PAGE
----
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Those of you who’ve been with us for a while will have seen this project but we’re reposting both for the new guests and because of the special occasion: the 25th anniversary of the first emission of Friends, which remains just about the most popular TV show in TV history (we go by impression, not data, here).

For us the show was certainly an important one (well, for one of us; the other one only watched it much later). We celebrated 20 years of Friends with a poster in which we designed an icon for each episode: that was a lot of icon-designing and a lot of Friends-watching and both of those things were so much fun.

poster_friends_wizIf you like the poster, it’s available for sale here.

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And for those who only like a particular season or would like all the seasons separately so that they can cover the entire wall with bigger Friends icons, we also made 10 posters for 10 seasons.

friends-20-redesign-season01Season 1: The One Where They Get a Monkey, a Fussball Table and Rachel (buy here).

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Season 2: The One Where Joey Moves Out and Back In (buy here).

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Season 3: The One with All the Drama with Ross and Rachel (buy here).

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Season 4: The One That Ends in London (buy here).

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Season 5: The One with Monica and Chandler’s Secret (buy here).

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Season 6: The One Where Monica and Chandler Get Engaged (buy here).

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Season 7: The One Where Monica and Chandler Get Married (buy here).

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Season 8: The One with Rachel’s Pregnancy (buy here).

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Season 9: The One Largely about Babies (buy here).

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Season 10: The Last One Where They All Become Adults (Except for Joey) (buy here; all posters can also be bought here).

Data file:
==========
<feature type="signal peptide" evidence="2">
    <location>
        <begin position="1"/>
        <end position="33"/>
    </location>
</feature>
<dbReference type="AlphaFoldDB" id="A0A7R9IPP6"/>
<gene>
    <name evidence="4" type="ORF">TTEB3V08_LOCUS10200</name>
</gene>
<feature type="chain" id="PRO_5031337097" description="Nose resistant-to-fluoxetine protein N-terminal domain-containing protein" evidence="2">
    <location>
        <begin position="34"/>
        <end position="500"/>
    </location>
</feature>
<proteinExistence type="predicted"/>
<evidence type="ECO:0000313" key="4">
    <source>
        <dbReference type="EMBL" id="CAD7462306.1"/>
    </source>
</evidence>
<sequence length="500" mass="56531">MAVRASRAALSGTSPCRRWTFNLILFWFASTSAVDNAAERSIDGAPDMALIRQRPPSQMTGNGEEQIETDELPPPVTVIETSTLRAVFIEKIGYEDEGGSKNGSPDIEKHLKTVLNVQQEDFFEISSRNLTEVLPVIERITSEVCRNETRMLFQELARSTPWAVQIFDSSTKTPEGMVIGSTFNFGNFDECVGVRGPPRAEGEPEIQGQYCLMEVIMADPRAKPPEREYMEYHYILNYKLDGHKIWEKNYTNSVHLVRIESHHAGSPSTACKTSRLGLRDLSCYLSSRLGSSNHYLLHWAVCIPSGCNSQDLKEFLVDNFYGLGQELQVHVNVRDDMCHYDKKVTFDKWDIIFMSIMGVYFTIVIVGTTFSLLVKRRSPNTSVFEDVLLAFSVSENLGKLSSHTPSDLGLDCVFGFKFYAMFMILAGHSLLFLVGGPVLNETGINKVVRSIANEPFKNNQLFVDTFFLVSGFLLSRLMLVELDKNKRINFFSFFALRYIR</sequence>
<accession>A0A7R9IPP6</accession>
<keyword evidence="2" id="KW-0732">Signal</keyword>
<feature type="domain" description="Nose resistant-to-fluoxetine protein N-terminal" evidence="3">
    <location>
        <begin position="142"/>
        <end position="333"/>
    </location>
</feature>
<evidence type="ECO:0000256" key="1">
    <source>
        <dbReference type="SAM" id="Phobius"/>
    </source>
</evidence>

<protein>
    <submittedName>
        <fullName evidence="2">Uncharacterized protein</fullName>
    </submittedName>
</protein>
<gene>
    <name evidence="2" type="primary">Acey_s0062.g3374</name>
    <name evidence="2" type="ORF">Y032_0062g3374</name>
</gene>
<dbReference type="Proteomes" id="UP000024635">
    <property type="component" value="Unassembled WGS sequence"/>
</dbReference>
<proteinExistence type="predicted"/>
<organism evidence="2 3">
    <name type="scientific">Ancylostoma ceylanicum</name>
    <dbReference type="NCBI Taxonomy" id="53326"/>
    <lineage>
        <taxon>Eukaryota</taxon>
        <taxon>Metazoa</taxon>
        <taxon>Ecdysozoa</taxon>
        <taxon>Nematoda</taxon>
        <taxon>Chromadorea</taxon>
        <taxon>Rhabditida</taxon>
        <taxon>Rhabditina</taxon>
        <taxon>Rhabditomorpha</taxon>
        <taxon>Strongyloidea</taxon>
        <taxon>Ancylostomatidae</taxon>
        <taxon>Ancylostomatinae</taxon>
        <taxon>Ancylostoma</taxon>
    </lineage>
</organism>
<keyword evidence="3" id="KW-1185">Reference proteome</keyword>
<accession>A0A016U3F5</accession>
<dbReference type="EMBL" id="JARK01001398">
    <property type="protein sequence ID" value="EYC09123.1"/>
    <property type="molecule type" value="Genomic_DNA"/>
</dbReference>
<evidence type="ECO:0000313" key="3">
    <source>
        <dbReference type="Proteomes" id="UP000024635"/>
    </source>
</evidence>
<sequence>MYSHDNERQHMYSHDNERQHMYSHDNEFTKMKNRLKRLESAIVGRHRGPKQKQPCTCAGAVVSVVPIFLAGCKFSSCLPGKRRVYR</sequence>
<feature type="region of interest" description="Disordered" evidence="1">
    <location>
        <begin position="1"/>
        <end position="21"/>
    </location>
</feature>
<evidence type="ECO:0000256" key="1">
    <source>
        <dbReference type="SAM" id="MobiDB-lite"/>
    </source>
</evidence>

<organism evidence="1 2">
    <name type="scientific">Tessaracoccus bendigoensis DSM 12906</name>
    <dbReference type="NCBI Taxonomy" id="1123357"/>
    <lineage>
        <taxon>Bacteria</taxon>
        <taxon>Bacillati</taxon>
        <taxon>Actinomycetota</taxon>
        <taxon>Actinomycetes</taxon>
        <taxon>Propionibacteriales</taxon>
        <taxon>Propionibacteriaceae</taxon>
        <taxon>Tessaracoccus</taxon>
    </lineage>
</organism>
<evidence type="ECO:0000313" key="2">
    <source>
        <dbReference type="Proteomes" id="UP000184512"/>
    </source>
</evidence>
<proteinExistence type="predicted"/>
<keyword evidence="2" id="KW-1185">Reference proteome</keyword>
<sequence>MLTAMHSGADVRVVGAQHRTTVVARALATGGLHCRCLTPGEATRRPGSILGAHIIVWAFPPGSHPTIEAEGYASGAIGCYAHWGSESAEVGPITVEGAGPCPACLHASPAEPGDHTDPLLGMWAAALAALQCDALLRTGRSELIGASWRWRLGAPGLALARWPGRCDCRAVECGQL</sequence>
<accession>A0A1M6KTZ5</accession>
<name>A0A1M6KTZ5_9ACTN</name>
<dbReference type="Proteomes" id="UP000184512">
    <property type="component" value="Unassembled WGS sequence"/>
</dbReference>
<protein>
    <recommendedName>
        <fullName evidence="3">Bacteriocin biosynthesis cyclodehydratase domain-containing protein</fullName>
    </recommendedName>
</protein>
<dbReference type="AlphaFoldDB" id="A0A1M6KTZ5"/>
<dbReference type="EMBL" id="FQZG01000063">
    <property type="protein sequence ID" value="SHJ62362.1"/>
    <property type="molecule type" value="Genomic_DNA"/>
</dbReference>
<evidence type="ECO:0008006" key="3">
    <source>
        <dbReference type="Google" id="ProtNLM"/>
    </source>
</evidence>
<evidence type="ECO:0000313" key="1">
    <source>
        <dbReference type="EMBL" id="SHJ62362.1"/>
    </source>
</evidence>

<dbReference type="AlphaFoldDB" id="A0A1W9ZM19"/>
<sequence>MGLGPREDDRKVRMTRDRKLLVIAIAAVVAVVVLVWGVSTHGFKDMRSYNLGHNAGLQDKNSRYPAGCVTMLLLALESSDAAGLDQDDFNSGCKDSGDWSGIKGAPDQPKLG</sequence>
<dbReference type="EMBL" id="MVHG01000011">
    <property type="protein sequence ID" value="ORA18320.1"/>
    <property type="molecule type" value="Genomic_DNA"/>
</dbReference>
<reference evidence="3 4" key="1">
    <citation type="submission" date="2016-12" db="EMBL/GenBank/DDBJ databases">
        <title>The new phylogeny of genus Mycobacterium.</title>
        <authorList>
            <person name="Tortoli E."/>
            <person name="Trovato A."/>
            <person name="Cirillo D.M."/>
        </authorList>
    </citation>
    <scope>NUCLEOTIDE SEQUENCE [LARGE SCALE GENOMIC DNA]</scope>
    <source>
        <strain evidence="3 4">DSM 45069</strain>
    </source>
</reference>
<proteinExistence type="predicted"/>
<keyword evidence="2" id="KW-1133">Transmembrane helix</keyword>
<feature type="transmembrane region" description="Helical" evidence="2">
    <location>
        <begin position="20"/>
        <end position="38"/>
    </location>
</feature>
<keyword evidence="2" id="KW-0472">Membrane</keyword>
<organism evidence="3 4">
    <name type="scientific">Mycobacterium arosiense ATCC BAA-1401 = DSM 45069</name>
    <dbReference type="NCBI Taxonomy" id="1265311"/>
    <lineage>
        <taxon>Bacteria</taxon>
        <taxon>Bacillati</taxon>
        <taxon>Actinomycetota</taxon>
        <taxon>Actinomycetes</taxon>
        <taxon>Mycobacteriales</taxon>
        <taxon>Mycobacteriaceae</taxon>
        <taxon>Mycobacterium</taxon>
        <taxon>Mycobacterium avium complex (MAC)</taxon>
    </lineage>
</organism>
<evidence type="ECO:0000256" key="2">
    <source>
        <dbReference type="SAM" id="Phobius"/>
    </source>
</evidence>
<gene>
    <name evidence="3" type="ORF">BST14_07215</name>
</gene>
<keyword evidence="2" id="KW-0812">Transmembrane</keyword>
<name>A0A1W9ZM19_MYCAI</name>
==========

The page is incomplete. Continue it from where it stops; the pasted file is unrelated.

Original post with a bit more of our Friends story and sentiments here. (And yes, we’re Monica and Chandler fans.)

And on an unrelated note: did you know there’s a Friends Lego set? You probably did. It seems quite fun.

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A few months ago we finished a book  for the Malbork Castle Museum.

The Malbork Castle is a world-famous heritage place, a 13th century castle built by the Teutonic Order (Malbork was then called Marienburg if that tells you more). It is a truly impressive historic monument well-worth visiting. The book is a scientific study of life in the castle at the time when the Teutonic Order lived there. It talks not only of politics and economy but also of minutiae of everyday functioning of this huge establishment.

The book’s design had to be sober not to distract from the academic content. Mainly, we had to make the information aesthetic and legible. We chose to use a golden-brown spot color for all the special texts in the book and for archival photographs which are printed in gold and black. The cover contains a golden-brown photo of the castle and the title is hotstamped in silver.

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We will share more photos of the book later but for now they’re not properly edited so check back soon.

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Almost exactly 50 years ago, on the 20th of July 1969, man first landed on the Moon. In the heat of the space race president John F. Kennedy declared that Americans would land on the Moon by the end of 1960s, and what do you know, they did*.

A giant rocket Saturn V was constructed, capable of carrying space ship Apollo 11 to the Moon. We are celebrating the 50th anniversary of this momentous moment with a poster illustrating Saturn V.

The poster is available in our store.

(* Some people might still disagree but we don’t hold with conspiracy theories and are all the happier for it.)